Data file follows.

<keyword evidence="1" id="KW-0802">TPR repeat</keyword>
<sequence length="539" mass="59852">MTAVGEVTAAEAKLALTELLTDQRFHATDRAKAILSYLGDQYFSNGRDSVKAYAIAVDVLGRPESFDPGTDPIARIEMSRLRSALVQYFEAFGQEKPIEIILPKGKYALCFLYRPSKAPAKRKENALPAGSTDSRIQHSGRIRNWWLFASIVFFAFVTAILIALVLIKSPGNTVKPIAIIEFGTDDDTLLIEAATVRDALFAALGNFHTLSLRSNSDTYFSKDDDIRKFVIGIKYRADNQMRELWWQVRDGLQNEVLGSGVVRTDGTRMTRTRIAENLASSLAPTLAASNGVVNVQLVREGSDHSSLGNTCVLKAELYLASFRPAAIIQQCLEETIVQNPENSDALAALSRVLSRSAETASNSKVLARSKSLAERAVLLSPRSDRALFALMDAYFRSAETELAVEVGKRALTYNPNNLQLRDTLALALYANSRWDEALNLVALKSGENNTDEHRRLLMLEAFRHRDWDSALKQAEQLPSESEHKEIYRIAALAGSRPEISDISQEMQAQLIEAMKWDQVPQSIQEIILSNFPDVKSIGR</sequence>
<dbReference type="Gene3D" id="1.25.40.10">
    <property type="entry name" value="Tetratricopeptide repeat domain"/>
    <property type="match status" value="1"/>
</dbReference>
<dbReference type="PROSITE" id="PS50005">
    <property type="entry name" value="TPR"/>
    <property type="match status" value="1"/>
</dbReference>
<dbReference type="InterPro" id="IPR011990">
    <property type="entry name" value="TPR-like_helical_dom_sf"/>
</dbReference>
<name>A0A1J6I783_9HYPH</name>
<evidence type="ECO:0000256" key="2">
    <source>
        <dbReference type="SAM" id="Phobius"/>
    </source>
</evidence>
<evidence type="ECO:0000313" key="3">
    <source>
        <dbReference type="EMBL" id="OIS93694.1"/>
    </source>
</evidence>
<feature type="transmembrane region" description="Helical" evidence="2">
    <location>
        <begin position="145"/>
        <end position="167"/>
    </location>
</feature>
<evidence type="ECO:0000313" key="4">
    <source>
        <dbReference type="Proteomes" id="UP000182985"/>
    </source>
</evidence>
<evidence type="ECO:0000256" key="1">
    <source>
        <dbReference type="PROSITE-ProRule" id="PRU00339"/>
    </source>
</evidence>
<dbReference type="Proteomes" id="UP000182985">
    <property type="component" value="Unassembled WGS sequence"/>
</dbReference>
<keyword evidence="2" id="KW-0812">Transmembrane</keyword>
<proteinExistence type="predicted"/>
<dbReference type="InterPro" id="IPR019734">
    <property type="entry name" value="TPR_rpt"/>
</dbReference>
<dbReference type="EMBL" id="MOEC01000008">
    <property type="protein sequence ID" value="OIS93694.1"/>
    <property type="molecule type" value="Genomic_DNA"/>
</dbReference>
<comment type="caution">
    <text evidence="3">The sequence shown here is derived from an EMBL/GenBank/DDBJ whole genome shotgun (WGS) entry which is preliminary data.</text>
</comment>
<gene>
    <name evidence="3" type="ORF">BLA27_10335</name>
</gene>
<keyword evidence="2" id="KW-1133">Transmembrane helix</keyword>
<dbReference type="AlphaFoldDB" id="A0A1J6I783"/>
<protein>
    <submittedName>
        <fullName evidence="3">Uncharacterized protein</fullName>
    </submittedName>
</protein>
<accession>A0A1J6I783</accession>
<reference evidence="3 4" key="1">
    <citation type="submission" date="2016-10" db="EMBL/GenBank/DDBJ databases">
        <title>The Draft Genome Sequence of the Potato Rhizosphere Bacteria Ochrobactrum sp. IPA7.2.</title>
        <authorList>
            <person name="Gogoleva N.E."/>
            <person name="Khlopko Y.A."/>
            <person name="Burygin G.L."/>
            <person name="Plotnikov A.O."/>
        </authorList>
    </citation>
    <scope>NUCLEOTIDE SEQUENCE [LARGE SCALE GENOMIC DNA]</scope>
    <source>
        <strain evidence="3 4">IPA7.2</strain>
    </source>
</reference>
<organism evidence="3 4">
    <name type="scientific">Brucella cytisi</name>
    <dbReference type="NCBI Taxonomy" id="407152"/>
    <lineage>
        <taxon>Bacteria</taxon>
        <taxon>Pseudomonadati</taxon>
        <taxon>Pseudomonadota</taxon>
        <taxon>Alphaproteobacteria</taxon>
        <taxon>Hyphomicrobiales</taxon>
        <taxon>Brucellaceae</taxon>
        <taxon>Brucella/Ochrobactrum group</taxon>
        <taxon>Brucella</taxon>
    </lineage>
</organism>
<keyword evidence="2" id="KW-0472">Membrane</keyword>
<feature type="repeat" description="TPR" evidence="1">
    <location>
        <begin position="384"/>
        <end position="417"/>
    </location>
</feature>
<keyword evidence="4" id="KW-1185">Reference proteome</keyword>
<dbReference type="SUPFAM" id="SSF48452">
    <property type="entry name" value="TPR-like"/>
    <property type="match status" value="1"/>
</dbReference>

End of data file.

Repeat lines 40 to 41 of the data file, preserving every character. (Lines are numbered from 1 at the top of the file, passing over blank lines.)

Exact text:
</evidence>
<dbReference type="Proteomes" id="UP000182985">